What is sustainable agriculture?


There’s no better time for some ‘blue sky thinking’ on how we can take the good points of our current food production systems, add some modifications, and explore new possibilities.


The purpose would be to conceive truly sustainable agricultural systems.


But what is sustainable agriculture? It’s already become a term that is used too liberally, and consequently has lost its value, as has the term ‘eco’, which has been appropriated by everything from tourism ventures to pest control companies.


The term ‘sustainable agriculture’ makes more sense when turned around: ‘agriculture able to sustain’.


And here, we should include the ability to sustain livelihoods, healthy landscapes, and healthy people.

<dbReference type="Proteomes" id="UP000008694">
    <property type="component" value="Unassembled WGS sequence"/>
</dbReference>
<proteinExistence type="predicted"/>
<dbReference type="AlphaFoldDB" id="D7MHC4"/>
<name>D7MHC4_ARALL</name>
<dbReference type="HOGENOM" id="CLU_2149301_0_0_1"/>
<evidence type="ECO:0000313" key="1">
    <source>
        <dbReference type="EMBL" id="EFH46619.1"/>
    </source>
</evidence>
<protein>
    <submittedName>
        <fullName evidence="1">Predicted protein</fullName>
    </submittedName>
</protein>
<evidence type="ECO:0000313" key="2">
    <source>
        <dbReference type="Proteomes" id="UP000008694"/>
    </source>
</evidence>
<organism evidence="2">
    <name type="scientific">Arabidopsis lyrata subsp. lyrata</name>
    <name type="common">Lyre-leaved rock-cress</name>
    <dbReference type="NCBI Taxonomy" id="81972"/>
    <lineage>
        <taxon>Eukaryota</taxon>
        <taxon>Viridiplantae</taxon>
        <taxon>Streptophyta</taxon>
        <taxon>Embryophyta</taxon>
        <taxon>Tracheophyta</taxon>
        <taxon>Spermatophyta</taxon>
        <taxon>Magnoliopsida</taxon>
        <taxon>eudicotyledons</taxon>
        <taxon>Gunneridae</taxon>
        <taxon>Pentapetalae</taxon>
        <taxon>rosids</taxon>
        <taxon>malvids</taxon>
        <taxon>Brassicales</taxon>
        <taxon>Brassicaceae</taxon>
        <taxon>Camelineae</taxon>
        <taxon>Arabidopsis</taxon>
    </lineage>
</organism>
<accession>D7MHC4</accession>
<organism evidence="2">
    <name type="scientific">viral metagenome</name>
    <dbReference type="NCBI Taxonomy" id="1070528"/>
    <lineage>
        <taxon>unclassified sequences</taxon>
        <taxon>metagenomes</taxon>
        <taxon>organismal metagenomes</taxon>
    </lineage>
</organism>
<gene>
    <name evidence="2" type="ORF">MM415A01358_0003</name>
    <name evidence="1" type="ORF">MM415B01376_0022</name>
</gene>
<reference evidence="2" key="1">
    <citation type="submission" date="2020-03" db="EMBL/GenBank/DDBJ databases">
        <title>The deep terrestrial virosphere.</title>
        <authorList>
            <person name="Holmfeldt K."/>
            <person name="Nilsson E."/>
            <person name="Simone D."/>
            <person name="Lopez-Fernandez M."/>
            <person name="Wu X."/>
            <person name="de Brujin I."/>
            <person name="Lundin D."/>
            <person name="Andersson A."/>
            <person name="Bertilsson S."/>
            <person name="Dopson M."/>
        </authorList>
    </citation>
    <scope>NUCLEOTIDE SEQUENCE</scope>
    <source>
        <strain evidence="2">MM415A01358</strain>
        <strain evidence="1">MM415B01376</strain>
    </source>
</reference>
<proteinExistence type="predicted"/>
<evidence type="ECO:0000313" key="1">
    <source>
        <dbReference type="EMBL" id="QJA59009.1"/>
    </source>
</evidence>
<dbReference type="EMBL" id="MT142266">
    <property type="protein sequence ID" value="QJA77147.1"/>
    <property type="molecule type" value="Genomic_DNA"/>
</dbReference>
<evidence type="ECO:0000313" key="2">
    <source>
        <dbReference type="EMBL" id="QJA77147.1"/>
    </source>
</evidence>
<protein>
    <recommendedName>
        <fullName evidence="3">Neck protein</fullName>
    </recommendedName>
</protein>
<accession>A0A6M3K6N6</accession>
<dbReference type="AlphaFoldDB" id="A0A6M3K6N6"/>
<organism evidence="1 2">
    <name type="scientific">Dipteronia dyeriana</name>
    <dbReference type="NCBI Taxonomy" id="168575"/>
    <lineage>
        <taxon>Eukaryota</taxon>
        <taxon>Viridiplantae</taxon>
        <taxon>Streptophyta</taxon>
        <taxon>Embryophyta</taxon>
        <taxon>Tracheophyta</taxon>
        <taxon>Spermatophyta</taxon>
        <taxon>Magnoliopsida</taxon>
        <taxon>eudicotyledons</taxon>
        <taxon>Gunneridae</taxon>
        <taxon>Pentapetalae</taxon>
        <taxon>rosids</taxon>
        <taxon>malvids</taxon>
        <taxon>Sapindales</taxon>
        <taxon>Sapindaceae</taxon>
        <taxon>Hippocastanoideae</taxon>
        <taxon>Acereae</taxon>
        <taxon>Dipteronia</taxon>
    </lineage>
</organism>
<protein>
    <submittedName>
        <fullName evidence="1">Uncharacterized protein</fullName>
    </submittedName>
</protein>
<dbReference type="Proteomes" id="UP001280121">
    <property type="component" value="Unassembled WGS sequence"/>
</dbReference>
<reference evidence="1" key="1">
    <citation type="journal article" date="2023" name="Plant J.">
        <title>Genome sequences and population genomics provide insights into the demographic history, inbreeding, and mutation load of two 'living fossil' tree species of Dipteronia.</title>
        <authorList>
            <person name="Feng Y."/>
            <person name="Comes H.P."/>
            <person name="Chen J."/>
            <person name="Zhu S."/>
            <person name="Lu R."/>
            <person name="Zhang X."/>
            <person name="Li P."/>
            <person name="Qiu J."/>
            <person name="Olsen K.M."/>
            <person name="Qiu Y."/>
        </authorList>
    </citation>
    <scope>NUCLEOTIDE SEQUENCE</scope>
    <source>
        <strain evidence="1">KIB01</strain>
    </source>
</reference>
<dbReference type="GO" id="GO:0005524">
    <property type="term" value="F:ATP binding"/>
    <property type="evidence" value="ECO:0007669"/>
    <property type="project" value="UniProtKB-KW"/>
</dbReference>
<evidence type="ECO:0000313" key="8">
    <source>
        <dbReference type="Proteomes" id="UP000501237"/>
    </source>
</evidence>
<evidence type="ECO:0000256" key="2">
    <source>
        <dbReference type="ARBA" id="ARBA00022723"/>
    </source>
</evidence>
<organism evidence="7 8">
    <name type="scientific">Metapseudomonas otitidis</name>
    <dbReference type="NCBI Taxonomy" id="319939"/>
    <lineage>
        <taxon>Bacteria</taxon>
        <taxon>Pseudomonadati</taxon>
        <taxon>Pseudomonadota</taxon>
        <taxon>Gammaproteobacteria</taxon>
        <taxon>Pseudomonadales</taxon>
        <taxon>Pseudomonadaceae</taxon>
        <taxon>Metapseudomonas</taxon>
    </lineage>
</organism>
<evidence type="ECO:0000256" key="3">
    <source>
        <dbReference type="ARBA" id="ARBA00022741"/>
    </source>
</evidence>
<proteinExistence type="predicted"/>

Sustenance is based on regeneration, and must be suitable to the environment and people  - suitable agriculture might make more sense as a term than sustainable agriculture.


To sustain the health of landscapes (from where our food comes) and people (to where our food goes), our production systems must be flexible.  We need to be versatile and adapt, by coping with difficult circumstances and capitalising on good times, because we’ll definitely encounter both.


In the plant and animal kingdoms, adaptation is always discussed in a local context; i.e. how a creature adapts to its local environment. I think the same should hold for our food production systems – developing truly local adaptations that work with what we’ve got, rather than hoping we can control what comes our way.


To me, that is suitable and sustainable agriculture.